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A league of their own: demographics, motivations and patterns of use of 1,955 male adult non-medical anabolic steroid users in the United States.

Cohen J, Collins R, Darkes J, Gwartney D - J Int Soc Sports Nutr (2007)

Bottom Line: The majority of respondents did not initiate AAS use during adolescence and their NMAAS use was not motivated by athletics.These findings question commonly held views of the typical NMAAS user and the associated underlying motivations.The focus on "cheating" athletes and at risk youth has led to ineffective policy as it relates to the predominant group of NMAAS users.

View Article: PubMed Central - HTML - PubMed

Affiliation: Collins, McDonald & Gann, P,C,, Carle Place, NY, USA. rcollins@cmgesq.com.

ABSTRACT

Background: Rule violations among elite-level sports competitors and tragedies among adolescents have largely defined the issue of non-medical anabolic-androgenic steroid (NMAAS) use for the public and policy makers. However, the predominant and oft-ignored segment of the NMAAS community exists in the general population that is neither participating in competitive sports nor adolescent. A clearer profile of NMAAS users within the general population is an initial step in developing a full understanding of NMAAS use and devising appropriate policy and interventions. This survey sought to provide a more comprehensive profile of NMAAS users by accessing a large sample of user respondents from around the United States.

Methods: U.S.-based male NMAAS users (n = 1955) were recruited from various Internet websites dedicated to resistance training activities and use of ergogenic substances, mass emails, and print media to participate in a 291-item web-based survey. The Internet was utilized to provide a large and geographically diverse sample with the greatest degree of anonymity to facilitate participation.

Results: The majority of respondents did not initiate AAS use during adolescence and their NMAAS use was not motivated by athletics. The typical user was a Caucasian, highly-educated, gainfully employed professional approximately 30 years of age, who was earning an above-average income, was not active in organized sports, and whose use was motivated by increases in skeletal muscle mass, strength, and physical attractiveness. These findings question commonly held views of the typical NMAAS user and the associated underlying motivations.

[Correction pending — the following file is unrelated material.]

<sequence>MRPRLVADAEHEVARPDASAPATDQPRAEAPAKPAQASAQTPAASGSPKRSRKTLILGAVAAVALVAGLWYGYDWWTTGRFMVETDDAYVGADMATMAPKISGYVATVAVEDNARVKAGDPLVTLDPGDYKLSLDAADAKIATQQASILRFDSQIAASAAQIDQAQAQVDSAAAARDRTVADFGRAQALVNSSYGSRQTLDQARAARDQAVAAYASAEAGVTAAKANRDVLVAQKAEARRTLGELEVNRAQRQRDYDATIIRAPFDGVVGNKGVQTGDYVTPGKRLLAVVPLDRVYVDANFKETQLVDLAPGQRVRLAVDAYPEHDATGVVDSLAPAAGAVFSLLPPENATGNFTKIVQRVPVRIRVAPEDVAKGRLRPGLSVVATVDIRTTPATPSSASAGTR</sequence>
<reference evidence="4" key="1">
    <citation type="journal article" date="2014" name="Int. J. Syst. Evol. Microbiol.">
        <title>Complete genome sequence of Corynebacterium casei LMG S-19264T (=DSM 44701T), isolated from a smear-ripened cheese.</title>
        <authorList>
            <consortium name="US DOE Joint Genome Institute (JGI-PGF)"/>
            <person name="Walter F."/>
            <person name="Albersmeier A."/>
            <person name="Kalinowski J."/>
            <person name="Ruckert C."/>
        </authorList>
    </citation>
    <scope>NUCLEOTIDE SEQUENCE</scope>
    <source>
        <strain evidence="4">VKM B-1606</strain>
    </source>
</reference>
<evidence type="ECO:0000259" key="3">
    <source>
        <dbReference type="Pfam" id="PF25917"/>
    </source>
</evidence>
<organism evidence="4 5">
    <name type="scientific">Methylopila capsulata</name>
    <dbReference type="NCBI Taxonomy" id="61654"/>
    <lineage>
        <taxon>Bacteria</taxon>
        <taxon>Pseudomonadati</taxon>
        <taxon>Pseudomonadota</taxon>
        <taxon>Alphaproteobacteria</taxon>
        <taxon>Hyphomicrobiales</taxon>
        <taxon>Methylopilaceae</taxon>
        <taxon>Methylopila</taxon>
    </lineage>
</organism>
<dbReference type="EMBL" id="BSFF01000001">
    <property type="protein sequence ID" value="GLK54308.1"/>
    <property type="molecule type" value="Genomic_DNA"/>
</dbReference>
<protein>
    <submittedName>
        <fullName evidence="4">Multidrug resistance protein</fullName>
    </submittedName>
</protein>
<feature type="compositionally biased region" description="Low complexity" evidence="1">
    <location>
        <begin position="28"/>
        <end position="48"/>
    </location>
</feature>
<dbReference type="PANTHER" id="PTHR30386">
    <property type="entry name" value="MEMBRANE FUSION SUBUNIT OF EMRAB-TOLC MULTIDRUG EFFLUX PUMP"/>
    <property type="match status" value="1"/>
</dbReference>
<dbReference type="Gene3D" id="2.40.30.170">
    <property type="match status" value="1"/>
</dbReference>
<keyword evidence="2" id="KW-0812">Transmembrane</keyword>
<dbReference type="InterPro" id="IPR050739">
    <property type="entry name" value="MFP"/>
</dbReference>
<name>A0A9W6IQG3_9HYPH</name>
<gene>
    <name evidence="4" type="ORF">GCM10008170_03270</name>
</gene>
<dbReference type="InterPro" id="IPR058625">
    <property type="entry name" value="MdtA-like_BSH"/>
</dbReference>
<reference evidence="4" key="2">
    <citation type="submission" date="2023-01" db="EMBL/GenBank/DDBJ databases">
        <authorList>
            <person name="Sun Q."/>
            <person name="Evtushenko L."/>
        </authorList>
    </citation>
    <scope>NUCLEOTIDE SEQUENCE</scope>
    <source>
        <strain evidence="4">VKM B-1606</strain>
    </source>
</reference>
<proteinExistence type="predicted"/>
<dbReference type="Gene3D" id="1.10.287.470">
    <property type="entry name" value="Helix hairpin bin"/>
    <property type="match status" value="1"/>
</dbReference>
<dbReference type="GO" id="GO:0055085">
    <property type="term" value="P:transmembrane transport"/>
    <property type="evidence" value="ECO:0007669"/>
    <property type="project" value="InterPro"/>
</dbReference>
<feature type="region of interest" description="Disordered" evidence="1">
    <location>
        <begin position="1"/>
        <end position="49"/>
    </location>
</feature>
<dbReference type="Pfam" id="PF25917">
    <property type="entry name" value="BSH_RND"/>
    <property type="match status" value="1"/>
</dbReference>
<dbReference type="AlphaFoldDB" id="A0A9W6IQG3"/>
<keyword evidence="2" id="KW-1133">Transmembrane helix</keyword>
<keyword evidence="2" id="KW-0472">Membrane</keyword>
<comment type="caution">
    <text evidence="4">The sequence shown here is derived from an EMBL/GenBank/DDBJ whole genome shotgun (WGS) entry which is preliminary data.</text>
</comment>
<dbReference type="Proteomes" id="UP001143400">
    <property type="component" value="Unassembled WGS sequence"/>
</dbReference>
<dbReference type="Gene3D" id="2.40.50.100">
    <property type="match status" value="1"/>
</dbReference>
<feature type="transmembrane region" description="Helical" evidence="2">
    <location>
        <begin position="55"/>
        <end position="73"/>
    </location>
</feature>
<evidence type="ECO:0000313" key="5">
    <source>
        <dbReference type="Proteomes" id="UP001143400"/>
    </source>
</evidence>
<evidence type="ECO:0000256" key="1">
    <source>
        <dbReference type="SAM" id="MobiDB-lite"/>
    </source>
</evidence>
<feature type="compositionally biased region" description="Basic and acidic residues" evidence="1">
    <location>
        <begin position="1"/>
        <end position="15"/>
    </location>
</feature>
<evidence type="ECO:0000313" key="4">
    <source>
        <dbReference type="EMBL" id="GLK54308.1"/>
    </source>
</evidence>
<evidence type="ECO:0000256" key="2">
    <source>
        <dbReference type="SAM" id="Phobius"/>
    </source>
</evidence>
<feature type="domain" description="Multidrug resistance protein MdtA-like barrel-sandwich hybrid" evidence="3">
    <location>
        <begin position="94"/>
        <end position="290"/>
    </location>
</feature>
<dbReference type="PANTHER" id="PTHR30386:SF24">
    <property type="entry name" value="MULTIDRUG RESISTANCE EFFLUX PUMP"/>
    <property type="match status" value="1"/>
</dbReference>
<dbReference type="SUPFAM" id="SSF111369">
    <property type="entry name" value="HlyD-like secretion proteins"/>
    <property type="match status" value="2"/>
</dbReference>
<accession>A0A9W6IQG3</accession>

Conclusion: The focus on "cheating" athletes and at risk youth has led to ineffective policy as it relates to the predominant group of NMAAS users. Effective policy, prevention or intervention should address the target population(s) and their reasons for use while utilizing their desire for responsible use and education.

No MeSH data available.


Annual Household Income.
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Figure 5: Annual Household Income.

Mentions: The group was well-educated; most held post-secondary degrees (74.1%) and, compared to recent U.S. Census statistics, more had completed college and advanced degrees and fewer had failed to graduate high school than expected based on the general populace (see Figure 2). Most were employed full-time (77.7%; see Figure 3) and the overall employment rate of 98.5% was higher than for males aged 20 years or more in the U.S. population (72.4% as of November, 2005; [44]). The unemployment rate for males aged 20 years and older in the U.S. in November, 2005 was 4.3% [44], nearly three times the 1.5% unemployment rate observed among this NMAAS-using sample. Most were employed as professionals (i.e., "white collar" employees; see Figure 4) with median household income between $60,000 and $79,999 per year, much higher than the general population ($44,684[45]; see Figure 5). Such above-average educational and occupational functioning appear consistently among AAS users (see also [25]).